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Tuesday, November 28, 2006
What does the future hold? These texts invite trust of God in the midst of uncertain times. In situations that seem only to threaten loss, we hear words of promises kept. We find assertions of steadfast love. We lift prayers of restoration. We trust news of redemption approaching. Advent declares: the days of God’s reign are coming in our midst! Jeremiah 33: 14–16 Jerusalem and Judah are poised on the brink of ruin in 587 bce. An exile partially begun ten years earlier will soon come to bear full force. While most of the book of Jeremiah pronounces judgment to prepare Judah for exile, the prophet shifts to words of promise in 30:1—33:26 (“The Book of Comfort”). Within that section, our focus scripture announces hope in the face of mounting despair. The painful realities of exile test the ability to trust promises of an “everlasting covenant” (2 Samuel 7:16). Yet God’s keeping of promises forms the foundation of Jeremiah’s word. A new branch will “spring up” (tsamach), a Hebrew verb used in Genesis 2:5 about the life God would bring from the ground. Waiting is involved. What will come to pass in Genesis and Jeremiah is neither clearly seen nor firmly in hand. But Judah’s new creation, as with the first creation, springs up as God’s promised work. It invites living with hope of restoration. This passage points to community restored in several ways. “House” in the Hebrew Scriptures may refer to dynasty, temple, palace, or dwelling. The promise made to the “houses” of Judah and Israel involves the whole community. Jeremiah says that God’s “branch” (a Messianic term, as in Isaiah 11:1ff) will execute justice. The prophets see justice as equitable relationships. Justice produces fairness and avoids oppression. One reason exile has come is rulers who failed to insure such equity. Jeremiah promises that this failure and its effects will be reversed in God’s promise of justice done. Jeremiah’s imagery of salvation (verse 16) expresses why hope can be held in the midst of present difficulties. In the face of seeming abandonment, Jeremiah assures that God will save Judah. In the midst of times that appear anything but safe or trustworthy, the prophet announces the promise of life lived in “safety” (literally, “trust”). Living with hope threads through the other lections. Psalm 25:1–10 reflects on such trust in personal terms. The psalmist converses with God in confession (“in you I trust”) and plea (“be mindful of your mercy”). Luke 21:25–36 frames hope in cosmic terms. Signs and wonders in creation form an unsettling backdrop that might seem to cause only fear. Trust and anticipation recognize the nearness of God’s redemption and realm. In all the passages, hopeful waiting hinges not on clear knowledge of what will be, but active trust in God’s new workings. These texts balance one another. The “in those days” of Jeremiah and Luke complement the present joy and trust celebrated by the psalmist and the words of 1 Thessalonians 3:9–13. Together, the texts affirm God’s reign is both now and not yet. These words call individuals and communities to engage in trust, and intend to strengthen us as we live between those times. For even as we await God’s coming, Paul makes clear that hope takes shape in our present practice of love. Jeremiah and the other readings challenge us to live faithfully toward the future in present days that try our patience and trust. What, and who, do we trust for the future? What might surprise us about the new work of God in our day? In what ways might these passages shape how we live in the “now and not yet” of God’s reign with anticipation and hope?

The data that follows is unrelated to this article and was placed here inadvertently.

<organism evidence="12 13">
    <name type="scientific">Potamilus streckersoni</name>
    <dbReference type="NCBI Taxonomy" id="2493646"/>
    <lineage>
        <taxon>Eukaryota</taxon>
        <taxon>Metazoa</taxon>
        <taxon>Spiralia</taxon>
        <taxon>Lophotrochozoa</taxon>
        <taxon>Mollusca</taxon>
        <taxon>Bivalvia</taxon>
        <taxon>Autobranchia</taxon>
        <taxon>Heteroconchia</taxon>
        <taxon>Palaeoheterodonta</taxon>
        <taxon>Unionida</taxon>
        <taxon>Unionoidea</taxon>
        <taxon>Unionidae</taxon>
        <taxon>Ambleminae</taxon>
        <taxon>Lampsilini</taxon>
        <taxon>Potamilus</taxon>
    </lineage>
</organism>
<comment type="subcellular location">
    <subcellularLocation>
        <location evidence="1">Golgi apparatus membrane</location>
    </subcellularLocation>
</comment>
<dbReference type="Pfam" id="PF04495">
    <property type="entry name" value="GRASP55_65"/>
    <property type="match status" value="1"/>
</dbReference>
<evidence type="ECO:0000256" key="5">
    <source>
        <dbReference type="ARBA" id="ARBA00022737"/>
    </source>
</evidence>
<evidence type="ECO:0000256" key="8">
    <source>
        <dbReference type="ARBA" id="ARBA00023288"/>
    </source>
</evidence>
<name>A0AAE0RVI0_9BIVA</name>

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Kairos-Milwaukie UCC Blog

Reflections on the Revised Common Lectionary by Rev. Rick Skidmore and Rev. Jim Ogden.

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